Saturday, April 28, 2012

Gluten-Free, Vegan Almond Butter Apple Cookies

Ask anyone who knows me and they'll be able to confirm that I'm a snacker.  I'm eating constantly in efforts to keep up with my metabolism, which at the moment is particularly revved up since I started teaching Pilates again.  And one of my favorite go-to snacks, especially for Spring, is nut butter on fruits and vegetables.  Look in my refrigerator and you'll find sunflower seed butter, almond butter, peanut butter, cashew butter, etc., and right now I'm also well stocked with organic celery, apples, bananas and carrots to go with them.

So one day after coming home from work and devouring an apple copiously slathered in almond butter and sprinkled with hemp hearts, it occurred to me, "I've never come across a nut butter and apple cookie before."  As I finished the apple and considered eating the almond butter directly from the jar, the thought process continued, "It definitely sounds interesting.  Would the two even work together in a baked good?  Hmmm..."  And as self-control enjoyed one of its fleeting victories and I started walking to the fridge to return the almond butter to its chilly home, I smiled as I stopped mid-motion, glanced over at kitchen scale, and set the almond butter down on the counter. "Well, there's only one way to find out, Jonathan..."

I swear there's an apple under there...

Given that I'm sharing this recipe with you today, allow me to kill that tiny bit of suspense and tell you that the two come together deliciously in this cookie.  Chewy, soft, and moist in the center, satisfyingly sweet without being cloying, and a heartiness from the quinoa flakes and millet flour that could justify eating this cookie for breakfast (which I totally did on more than one occasion).  Definitely my kind of cookie - nutritious, mmmm-inspiring, and an adventure for the taste buds.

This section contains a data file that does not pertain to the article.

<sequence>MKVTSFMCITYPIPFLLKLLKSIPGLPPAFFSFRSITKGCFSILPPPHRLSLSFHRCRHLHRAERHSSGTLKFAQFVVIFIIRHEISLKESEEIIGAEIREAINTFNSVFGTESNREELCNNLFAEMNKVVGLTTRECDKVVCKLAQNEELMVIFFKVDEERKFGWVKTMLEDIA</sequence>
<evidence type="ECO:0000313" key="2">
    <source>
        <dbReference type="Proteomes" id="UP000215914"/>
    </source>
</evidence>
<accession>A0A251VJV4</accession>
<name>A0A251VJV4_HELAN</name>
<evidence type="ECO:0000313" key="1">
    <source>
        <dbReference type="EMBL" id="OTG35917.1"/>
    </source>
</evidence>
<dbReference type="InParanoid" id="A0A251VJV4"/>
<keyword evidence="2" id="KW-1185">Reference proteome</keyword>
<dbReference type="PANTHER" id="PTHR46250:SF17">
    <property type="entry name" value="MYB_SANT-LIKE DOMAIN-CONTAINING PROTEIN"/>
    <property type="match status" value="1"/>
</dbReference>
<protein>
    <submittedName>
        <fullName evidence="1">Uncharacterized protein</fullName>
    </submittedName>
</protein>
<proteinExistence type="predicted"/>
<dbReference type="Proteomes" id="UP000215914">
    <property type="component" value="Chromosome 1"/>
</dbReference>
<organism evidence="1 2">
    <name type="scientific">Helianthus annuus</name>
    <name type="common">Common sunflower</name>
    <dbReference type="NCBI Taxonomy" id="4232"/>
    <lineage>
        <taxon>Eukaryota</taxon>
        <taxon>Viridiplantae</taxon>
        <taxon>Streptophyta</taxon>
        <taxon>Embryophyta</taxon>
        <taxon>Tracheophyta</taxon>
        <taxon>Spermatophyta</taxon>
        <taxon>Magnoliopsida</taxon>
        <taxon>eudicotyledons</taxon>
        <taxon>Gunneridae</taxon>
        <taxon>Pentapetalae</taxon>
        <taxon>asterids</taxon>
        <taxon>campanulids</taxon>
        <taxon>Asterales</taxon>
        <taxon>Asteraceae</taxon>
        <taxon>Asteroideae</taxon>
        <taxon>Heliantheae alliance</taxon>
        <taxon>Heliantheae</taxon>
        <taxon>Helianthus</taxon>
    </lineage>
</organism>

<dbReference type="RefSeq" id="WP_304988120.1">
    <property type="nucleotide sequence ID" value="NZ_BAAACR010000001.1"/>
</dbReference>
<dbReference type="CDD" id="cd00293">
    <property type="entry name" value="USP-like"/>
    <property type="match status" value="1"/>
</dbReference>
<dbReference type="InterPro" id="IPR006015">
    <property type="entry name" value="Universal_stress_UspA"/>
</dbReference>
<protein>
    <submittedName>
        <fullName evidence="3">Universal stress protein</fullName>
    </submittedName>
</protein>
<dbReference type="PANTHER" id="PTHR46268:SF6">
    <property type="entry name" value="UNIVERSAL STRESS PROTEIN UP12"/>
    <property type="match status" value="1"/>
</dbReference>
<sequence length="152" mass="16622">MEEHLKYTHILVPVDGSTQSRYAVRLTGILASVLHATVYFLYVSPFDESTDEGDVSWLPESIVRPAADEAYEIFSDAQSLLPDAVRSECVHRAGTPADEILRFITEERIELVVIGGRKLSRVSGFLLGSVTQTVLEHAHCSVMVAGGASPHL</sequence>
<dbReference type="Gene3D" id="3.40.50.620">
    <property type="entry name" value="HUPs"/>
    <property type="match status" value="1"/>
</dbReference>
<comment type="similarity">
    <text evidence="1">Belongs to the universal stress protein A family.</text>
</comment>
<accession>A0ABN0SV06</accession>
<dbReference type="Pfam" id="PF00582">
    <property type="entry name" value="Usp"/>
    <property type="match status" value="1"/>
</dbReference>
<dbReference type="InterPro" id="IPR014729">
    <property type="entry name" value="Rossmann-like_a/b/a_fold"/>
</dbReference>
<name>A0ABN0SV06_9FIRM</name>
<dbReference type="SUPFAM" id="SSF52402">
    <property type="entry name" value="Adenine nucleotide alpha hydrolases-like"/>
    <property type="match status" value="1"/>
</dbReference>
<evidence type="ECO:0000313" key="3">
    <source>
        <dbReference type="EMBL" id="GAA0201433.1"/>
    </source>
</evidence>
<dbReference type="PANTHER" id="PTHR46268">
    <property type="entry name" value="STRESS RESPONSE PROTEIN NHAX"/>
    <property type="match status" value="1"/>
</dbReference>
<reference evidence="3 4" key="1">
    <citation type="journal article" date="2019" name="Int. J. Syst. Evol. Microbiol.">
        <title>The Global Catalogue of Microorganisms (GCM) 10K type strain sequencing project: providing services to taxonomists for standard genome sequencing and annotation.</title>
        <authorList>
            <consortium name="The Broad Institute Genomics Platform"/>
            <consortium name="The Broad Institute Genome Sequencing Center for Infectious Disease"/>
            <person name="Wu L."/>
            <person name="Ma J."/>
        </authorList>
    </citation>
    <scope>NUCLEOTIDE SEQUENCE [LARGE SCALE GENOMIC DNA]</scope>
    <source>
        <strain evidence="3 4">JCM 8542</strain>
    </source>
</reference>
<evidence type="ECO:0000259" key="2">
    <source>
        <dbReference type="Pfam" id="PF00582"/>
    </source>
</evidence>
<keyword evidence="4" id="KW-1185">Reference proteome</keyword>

A sweet treat that you can feel good about giving in to.  Who can argue with that? 

Almond Butter Apple Cookies
Gluten-Free & Vegan

Active Prep Time: 5-10 minutes
Inactive Prep Time: at least 1 hour
Baking Time: 15-20 minutes
Yield: 18-20 cookies

scant 2/3 c (60g) almond meal/flour
1/3 c (45 g) millet flour
1/3 c (40g) arrowroot starch
1 teaspoon baking powder
1/4 teaspoon salt
1/4 c (30g) quinoa flakes
1 heaping tablespoon (10g) ground flax
2 teaspoons (5g) raw hemp hearts

1/8 c (10-15g) diced dried apple 

1 tablespoon (15g) olive oil
2 tablespoons (30g) unsweetened applesauce
2 tablespoons + 1 teaspoon (40g) maple syrup
scant 1/4 c (35g) coconut sugar
scant 1/4 c (45g) almond butter
scant 3 tablespoons (40g) almond milk

1 tablespoon coconut crystals to garnish

1.  Combine all dry ingredients (from almond meal to hemp hearts) together in a bowl and whisk to evenly distribute and break up any clumps.  The hemp hearts add a nice little crunch as well as little flecks of green that I enjoyed.  If you don't have hemp hearts on hand, feel free to use an additional 5 grams of quinoa flakes.
2.  Once combined, incorporate diced dried apple.  Your goal is coat each piece individually with flour, so break up any clumps of dried apple in advance, adding them gradually if needed.
3.  In a separate bowl, combine wet ingredients and coconut sugar.  Whisk until uniform in consistency and just beginning to lighten in color from aeration.  If almond butter is not available or not your favorite, I used both sunbutter and peanut butter in previous trials with great results.